Serving At-Risk Immigrants with Ayuda

In partnership with Ayuda, SOSi supports the at-risk immigrant community by providing funding for the organization’s Virginia Language Access Program, which provides advocacy, social services and language services to help vulnerable immigrants in the Virginia community.

“This is not the immigrant population at large,” Setian said. “These are people generally who were the victims of serious crimes like human trafficking, domestic violence, et cetera.”

SOSi’s support of Ayuda’s Northern Virginia Interpreter Bank includes 20 different nonprofits. It provides victims in Northern Virginia with access to specially trained professional interpreters, according to Ayuda Language Access Director David Steib.

Together, the nonprofits ensure victims get legal help to escape harm, receive case management and have access to therapy. Interpreters also help limited English-proficient and deaf victims in Northern Virginia access a wide range of services.

SOSi also helps Ayuda by providing hands-on support with events and supply drives. For example, SOSi participates with Ayuda’s Metro Day, when volunteers show limited English-proficient residents how to navigate the Metro train system.

But the current pandemic has provided some additional challenges for the community Ayuda serves. Steib said a high percentage of Ayuda clients are reporting a total or partial loss of income during the outbreak and are facing food insecurity and financial strain in paying rent and utilities.

In response, Ayuda has created a COVID-19 Emergency Relief Fund to help its clients with pressing food, housing and medical needs.

SOSi donated $2,500 to that emergency fund and has offered to help with deliveries of essential donated food and supplies to Ayuda clients who cannot easily leave their homes during the outbreak.

Steib also said rates of domestic violence are increasing in Virginia (and around the world) during the pandemic, and it remains essential everyone has access to help, regardless of the language they use to communicate.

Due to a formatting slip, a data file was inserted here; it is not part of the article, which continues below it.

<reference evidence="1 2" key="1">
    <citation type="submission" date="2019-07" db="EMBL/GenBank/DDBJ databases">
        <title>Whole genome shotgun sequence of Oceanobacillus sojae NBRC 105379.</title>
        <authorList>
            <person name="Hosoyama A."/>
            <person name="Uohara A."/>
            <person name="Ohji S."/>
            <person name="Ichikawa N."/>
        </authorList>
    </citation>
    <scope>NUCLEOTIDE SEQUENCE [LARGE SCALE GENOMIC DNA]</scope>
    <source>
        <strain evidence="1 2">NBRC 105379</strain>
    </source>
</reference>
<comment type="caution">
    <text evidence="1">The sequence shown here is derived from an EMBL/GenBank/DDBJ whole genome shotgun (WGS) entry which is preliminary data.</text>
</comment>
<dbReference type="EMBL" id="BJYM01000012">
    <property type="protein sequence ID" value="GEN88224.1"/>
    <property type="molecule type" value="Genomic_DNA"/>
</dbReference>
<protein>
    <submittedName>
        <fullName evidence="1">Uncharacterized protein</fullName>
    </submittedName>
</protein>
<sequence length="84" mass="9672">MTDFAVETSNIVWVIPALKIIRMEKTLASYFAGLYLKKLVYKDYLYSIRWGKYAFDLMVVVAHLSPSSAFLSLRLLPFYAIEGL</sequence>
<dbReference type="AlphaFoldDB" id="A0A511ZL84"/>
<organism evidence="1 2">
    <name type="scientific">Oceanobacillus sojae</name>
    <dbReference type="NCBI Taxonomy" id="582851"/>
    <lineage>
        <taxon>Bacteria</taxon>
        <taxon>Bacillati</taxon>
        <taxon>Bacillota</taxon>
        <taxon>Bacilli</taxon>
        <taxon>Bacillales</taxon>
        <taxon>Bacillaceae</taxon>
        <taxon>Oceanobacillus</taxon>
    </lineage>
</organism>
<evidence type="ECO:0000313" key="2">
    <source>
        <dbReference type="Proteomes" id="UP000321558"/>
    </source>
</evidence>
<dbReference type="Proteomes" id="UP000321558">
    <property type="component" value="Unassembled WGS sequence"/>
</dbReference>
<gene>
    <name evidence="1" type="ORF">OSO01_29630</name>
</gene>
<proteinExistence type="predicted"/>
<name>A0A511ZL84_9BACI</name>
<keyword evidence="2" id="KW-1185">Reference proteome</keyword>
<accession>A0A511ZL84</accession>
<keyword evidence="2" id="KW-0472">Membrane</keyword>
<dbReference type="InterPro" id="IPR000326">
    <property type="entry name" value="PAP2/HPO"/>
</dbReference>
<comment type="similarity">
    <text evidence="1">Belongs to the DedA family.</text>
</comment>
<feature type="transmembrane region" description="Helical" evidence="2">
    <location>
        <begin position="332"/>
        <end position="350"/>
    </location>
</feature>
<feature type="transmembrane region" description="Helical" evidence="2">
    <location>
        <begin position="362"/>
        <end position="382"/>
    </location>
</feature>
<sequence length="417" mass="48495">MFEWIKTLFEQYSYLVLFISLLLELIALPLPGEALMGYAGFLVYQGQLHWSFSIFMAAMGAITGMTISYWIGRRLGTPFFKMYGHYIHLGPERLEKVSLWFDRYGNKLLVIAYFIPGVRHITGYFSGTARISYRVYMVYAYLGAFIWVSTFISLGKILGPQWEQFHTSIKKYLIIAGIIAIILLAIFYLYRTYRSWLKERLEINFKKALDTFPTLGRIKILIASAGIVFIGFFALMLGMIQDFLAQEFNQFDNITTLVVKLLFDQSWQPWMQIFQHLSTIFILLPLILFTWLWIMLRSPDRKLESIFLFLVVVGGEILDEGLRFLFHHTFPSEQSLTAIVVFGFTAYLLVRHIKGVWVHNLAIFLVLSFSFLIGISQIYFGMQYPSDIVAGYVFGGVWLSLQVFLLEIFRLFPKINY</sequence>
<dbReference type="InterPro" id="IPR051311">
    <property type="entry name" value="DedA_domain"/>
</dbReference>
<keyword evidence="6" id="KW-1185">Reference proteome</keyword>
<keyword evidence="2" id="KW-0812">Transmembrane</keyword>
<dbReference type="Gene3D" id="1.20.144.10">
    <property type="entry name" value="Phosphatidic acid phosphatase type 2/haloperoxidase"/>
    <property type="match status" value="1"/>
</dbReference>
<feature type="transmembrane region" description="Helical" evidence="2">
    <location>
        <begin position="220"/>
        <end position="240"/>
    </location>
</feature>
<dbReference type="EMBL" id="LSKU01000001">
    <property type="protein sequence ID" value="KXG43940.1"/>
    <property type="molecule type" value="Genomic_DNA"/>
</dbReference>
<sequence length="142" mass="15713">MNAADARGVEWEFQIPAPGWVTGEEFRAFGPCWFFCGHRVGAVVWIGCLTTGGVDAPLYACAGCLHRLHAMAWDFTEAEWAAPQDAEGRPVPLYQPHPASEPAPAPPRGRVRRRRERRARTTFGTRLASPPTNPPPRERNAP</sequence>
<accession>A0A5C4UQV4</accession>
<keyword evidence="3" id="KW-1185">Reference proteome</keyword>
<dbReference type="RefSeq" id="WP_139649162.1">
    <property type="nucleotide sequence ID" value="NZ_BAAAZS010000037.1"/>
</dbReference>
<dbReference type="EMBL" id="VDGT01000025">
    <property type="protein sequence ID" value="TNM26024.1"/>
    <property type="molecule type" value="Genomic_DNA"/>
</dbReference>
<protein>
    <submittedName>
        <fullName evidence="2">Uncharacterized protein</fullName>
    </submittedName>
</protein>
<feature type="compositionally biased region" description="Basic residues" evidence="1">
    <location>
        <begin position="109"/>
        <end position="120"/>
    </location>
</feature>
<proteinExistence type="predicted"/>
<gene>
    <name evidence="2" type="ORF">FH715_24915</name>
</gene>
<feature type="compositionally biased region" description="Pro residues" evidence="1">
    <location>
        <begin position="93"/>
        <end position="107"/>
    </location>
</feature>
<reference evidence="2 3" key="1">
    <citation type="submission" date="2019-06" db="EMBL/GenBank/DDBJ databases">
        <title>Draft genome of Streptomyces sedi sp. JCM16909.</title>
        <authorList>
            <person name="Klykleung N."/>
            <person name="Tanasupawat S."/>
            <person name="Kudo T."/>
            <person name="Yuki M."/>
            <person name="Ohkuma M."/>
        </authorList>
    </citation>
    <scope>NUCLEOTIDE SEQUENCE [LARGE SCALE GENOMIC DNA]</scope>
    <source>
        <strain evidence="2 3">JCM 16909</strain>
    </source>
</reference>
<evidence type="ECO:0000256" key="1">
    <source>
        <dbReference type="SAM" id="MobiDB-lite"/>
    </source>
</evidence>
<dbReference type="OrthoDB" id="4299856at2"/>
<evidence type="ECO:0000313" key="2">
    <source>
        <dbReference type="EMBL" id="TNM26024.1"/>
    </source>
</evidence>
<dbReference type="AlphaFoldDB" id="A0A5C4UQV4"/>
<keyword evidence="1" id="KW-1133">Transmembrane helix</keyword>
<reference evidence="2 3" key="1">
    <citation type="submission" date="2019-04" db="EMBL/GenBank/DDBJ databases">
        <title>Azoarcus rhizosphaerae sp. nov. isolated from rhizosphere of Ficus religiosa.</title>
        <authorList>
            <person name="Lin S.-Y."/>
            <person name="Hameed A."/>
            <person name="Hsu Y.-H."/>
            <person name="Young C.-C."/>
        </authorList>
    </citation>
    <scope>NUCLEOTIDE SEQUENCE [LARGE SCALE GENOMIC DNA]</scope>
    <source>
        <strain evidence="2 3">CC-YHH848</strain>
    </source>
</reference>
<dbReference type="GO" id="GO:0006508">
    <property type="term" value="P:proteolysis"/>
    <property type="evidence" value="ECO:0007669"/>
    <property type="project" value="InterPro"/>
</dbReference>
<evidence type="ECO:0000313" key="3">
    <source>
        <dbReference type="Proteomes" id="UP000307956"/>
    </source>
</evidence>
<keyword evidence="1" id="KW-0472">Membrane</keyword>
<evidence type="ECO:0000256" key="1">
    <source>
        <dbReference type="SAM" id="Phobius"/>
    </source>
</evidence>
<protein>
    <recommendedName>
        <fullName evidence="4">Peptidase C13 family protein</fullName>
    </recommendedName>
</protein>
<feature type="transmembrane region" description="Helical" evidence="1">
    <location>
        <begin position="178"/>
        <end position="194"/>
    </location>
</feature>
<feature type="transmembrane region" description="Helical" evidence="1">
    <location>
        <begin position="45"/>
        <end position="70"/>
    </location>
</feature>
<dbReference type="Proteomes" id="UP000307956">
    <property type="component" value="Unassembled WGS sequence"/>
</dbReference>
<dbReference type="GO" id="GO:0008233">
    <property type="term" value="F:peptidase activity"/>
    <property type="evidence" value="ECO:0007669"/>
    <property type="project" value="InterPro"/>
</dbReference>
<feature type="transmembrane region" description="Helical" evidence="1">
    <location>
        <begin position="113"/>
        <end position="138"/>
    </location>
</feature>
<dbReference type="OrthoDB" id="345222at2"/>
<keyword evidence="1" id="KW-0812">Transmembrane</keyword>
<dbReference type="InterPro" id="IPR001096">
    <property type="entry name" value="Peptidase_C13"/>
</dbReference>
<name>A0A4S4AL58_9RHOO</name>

For that reason, SOSi’s support of Ayuda’s Northern Virginia Interpreter Bank for victim services nonprofits is vital right now.

“Thanks to SOSi’s support for Ayuda’s Northern Virginia Interpreter Bank, limited English-proficient and deaf victims of crime can get the vital help that they need from a range of local nonprofits without worrying about language barriers,” Steib said.

SOSi’s Motto: Challenge Accepted

SOSi is feeling the impact of COVID-19, too. The company had to move more than 200 corporate headquarters employees to remote work and has one major program in particular where remote work is not possible.

Still, Setian said he makes a point to create bandwidth organizationally to support the community. It is just the right thing to do, he said.

“We committed to being a good corporate citizen here in the Northern Virginia, Fairfax County and D.C. region as a whole, a long time ago,” he said.

That’s why giving back to the community is a vital piece of SOSi’s culture.

The specific causes SOSi supports — military and veteran community and the underserved community — is part of the company’s efforts to continue creating a healthy, happy atmosphere in the communities where SOSi employees live and work.

Along with making a difference in the community, supporting community organizations reinforces a sense of mission and is suitable for employee morale.

“Anything that you can rally your employees around, and it’s for a good cause, it just makes sense,” Setian said. “I think people want to work for companies that think of their impact as being much larger than just simply generating money. As we grow, we know that there’s an expectation that companies like ours are going to play that role, and we want to be out front and be the leader of the pack.”